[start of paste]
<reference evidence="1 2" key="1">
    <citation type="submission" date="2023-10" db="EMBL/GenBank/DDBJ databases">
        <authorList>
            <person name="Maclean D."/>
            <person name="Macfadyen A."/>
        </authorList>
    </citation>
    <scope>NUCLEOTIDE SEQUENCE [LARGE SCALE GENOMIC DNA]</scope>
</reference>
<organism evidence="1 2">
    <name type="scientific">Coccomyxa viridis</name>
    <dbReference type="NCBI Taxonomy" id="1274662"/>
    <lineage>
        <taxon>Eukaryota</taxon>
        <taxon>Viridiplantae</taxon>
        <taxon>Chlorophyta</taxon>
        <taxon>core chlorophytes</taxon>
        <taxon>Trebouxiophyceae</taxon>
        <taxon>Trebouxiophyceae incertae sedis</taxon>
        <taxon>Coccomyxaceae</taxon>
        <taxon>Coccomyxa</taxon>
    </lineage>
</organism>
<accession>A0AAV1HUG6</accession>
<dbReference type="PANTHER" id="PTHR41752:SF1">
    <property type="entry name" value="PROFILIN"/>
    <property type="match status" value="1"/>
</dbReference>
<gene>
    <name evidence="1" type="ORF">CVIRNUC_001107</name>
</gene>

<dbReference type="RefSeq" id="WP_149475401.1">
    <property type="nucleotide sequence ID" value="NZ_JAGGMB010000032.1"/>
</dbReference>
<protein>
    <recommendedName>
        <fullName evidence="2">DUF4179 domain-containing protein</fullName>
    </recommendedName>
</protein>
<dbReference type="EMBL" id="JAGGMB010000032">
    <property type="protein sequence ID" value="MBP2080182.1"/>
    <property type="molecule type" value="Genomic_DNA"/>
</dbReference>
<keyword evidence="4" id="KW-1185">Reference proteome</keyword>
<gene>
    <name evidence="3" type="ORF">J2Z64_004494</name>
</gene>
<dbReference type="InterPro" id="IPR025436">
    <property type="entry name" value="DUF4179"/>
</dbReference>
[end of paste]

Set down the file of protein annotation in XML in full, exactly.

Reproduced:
<reference evidence="1 2" key="1">
    <citation type="submission" date="2023-10" db="EMBL/GenBank/DDBJ databases">
        <authorList>
            <person name="Maclean D."/>
            <person name="Macfadyen A."/>
        </authorList>
    </citation>
    <scope>NUCLEOTIDE SEQUENCE [LARGE SCALE GENOMIC DNA]</scope>
</reference>
<organism evidence="1 2">
    <name type="scientific">Coccomyxa viridis</name>
    <dbReference type="NCBI Taxonomy" id="1274662"/>
    <lineage>
        <taxon>Eukaryota</taxon>
        <taxon>Viridiplantae</taxon>
        <taxon>Chlorophyta</taxon>
        <taxon>core chlorophytes</taxon>
        <taxon>Trebouxiophyceae</taxon>
        <taxon>Trebouxiophyceae incertae sedis</taxon>
        <taxon>Coccomyxaceae</taxon>
        <taxon>Coccomyxa</taxon>
    </lineage>
</organism>
<accession>A0AAV1HUG6</accession>
<dbReference type="PANTHER" id="PTHR41752:SF1">
    <property type="entry name" value="PROFILIN"/>
    <property type="match status" value="1"/>
</dbReference>
<gene>
    <name evidence="1" type="ORF">CVIRNUC_001107</name>
</gene>

<dbReference type="RefSeq" id="WP_149475401.1">
    <property type="nucleotide sequence ID" value="NZ_JAGGMB010000032.1"/>
</dbReference>
<protein>
    <recommendedName>
        <fullName evidence="2">DUF4179 domain-containing protein</fullName>
    </recommendedName>
</protein>
<dbReference type="EMBL" id="JAGGMB010000032">
    <property type="protein sequence ID" value="MBP2080182.1"/>
    <property type="molecule type" value="Genomic_DNA"/>
</dbReference>
<keyword evidence="4" id="KW-1185">Reference proteome</keyword>
<gene>
    <name evidence="3" type="ORF">J2Z64_004494</name>
</gene>
<dbReference type="InterPro" id="IPR025436">
    <property type="entry name" value="DUF4179"/>
</dbReference>